custo-, custod- +
(Latin: guardian, keeper, protection; guarding, keeping)
2. Watching over or safeguarding.
2. A person who has custody; a keeper; a guardian.
2. Anyone entrusted with guarding or maintaining a property; for example, a janitor.
2. A position in which there is a responsibility for the custody or guardianship of prisoners or inmates.
2. Detention by the police or other authorities; arrested and in custody: "The police have taken the man into custody."
3. The state of being held in another person's care or protection.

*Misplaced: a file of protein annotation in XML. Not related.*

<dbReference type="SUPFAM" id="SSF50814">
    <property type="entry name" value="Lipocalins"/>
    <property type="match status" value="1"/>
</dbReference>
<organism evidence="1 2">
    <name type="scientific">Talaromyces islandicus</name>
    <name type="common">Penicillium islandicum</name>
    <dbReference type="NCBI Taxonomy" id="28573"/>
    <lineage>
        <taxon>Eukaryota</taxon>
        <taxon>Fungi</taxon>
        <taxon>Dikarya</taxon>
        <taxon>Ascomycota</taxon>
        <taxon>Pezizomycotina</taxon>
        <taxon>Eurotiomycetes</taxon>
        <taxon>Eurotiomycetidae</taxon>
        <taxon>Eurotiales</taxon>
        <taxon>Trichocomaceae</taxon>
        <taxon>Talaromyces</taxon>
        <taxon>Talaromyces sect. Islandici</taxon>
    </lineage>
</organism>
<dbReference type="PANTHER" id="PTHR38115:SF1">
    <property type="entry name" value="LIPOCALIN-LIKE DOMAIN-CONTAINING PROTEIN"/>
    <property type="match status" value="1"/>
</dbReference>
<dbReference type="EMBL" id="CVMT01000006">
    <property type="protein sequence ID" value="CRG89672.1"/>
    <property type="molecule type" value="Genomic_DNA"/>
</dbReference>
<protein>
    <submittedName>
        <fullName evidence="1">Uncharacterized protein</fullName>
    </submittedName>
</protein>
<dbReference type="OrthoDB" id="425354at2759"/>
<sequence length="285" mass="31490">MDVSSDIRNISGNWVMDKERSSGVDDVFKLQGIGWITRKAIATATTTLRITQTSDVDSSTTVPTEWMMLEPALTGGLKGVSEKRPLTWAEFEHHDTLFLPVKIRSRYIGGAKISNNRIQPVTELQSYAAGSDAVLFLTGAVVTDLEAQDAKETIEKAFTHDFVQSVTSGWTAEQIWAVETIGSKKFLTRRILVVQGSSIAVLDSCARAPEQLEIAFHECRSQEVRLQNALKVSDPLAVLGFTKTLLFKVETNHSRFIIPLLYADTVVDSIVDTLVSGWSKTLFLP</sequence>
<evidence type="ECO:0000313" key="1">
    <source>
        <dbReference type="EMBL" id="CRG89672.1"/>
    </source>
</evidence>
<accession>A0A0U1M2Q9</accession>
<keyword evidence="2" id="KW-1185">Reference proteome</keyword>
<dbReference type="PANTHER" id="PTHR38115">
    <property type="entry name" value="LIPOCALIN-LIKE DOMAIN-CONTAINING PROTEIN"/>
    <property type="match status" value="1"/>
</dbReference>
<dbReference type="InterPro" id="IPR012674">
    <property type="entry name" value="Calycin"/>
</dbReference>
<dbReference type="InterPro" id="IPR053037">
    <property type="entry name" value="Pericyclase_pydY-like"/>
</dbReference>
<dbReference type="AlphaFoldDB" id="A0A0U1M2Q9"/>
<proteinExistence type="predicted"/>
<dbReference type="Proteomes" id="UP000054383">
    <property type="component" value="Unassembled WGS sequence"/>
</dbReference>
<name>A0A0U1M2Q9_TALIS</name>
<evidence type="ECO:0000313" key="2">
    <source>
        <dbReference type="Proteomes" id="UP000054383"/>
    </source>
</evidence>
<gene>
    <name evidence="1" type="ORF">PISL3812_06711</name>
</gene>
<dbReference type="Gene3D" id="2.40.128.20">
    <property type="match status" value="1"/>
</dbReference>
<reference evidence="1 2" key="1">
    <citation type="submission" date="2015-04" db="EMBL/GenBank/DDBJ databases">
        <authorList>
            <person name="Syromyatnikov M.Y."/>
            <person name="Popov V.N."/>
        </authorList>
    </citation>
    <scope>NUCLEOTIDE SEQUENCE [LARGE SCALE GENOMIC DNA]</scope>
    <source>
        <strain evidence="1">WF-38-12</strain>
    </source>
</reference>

2. In the United States, not having custody of child or not being granted legal custody of a child: "He was a noncustodial birth parent."
3. Not having custody of one's children after a divorce or separation.
Juvenal wrote this proverb in his Satires and it is applicable to modern times; such as, a reference to situations in which there is little confidence in the people appointed to positions of trust; for example, those who are duty-bound to watch over public funds.
Juvenal may also have been referring to the problem of hiring guards to prevent infidelity among women whose husbands were out of town. Another interpretation could be the advice to avoid assigning a fox to guard the henhouse.
From the Old Testament, Psalms 90:4.